5 Ways to Fight Social Anxiety
Have you ever tried these anti-anxiety methods?
When I was working in the NHS (National Health Service in Britain), I was surprised by the amount of clients who experienced anxiety, specifically social anxiety. Despite it being very treatable, anxiety symptoms persist either on their own or are co-morbid i.e. present with other disorders. While the state of anxiety can be extremely daunting, it’s reassuring to know that all anxiety is doing is preparing you for fight or flight mode, which isn’t exactly terrible, it’s an evolutionary system. Here are 5 tried and tested strategies to help fight anxiety:
1) Fear — Fear is an ‘emotion’. Fear can be a learned experience or it can be perceived i.e. staying away from a hot kettle or going in to the jungle with known wild predators. When people experience anxiety, sometimes it can come from a past event and sometimes people fear something because of it’s anticipatory value i.e. something will go wrong. To test this, implement a ‘worry record’ or whatever you want to call it, where you create a table with categories like ‘what I felt’, ‘how I felt it physically, emotionally, via thinking’ and what I did to deal with it. See if you can find patterns amongst these charts.
2) Worry — Worry is a thought process, not an emotion, hence why fear and worry are separately and also synonymously used. When worry affects us, it can sometimes cause us to become avoidant over stressful situations. There are times when worry is a result of a genuine situation while other times worry can be over the same scenario. One of the best tools is mindfulness. Mindfulness helps direct our attention to the present moment and focus on the stimuli around us. Mindfulness has been proven as a powerful technique to fight stress, depression and anxiety. Both mindfulness and the above advice can help for worry and fear.
3) Where does it come from? This can be a tricky one. Sometimes people know where their anxieties come from whereas others are unsure. Depending on what the triggering factors are, anxiety can also be chronic (long-term) or acute (short-term). For socially anxious individuals, social contexts can be daunting. But what is it that socially anxious individuals fear? Here are some things: talking to strangers, afraid of saying the wrong thing, not knowing what to say, feelings of not belonging etc. People who think they may have socially anxious tendencies, rest assured, there are methods to explore your anxieties. If for example people are anxious of talking to strangers, imagine how you would approach someone, questions you could ask and even post response questions. Keep it simple.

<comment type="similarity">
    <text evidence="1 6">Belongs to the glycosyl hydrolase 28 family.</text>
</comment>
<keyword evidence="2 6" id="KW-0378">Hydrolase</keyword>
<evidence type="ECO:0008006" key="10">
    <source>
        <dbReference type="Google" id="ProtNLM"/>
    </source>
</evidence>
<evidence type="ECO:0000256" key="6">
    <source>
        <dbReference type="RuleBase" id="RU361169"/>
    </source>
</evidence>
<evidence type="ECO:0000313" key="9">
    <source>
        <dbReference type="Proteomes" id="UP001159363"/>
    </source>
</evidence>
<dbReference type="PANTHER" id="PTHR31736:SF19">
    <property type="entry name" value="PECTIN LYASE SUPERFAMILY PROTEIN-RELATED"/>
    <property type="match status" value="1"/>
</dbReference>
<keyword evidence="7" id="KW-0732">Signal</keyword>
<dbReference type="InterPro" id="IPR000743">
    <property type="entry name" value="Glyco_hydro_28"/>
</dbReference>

4) Other factors — Sometimes the people around you can affect your level of anxiety, not social contexts, rather your own family and friends. Just as meeting strangers can be stressful, being around anyone in a group setting can be overwhelming. To feel some relief, you can use relaxation techniques that allow the body and mind to feel more relaxed. Apart from mindfulness, diaphragmatic breathing (3–3–5) tempo, breathing in, holding breath and exhaling or anything comfortable enough helps from hyperventilating. Yes, you may wonder, how does something simple like breathing help? Breathing helps to draw in fresh oxygen that helps transport blood in to the body and brain and aids in frontal lobe and overall brain activation, thus helping the individual to become calm.
5) Panic — how do I beat it? Panic can be a difficult experience for lots of people, especially during the first episode. If someone has no experience of panic attacks then it’s best to visit a doctor to rule out anything serious. Instead of focusing on thought processes, you will focus on your physical body sensations. Diaphragmatic breathing is a great tool for this also. Practice this breathing every day for at least 5 minutes, especially when your worry diary shows those times when you are particularly stressed.
As you can see, breathing techniques and mindfulness are important tools in fighting social anxiety and in addition to tracking thoughts, can be helpful in reducing symptoms.
Anxiety can be complex yet very treatable. For in-depth help on anxiety-related issues or symptoms that need further exploring, contact me to book an appointment.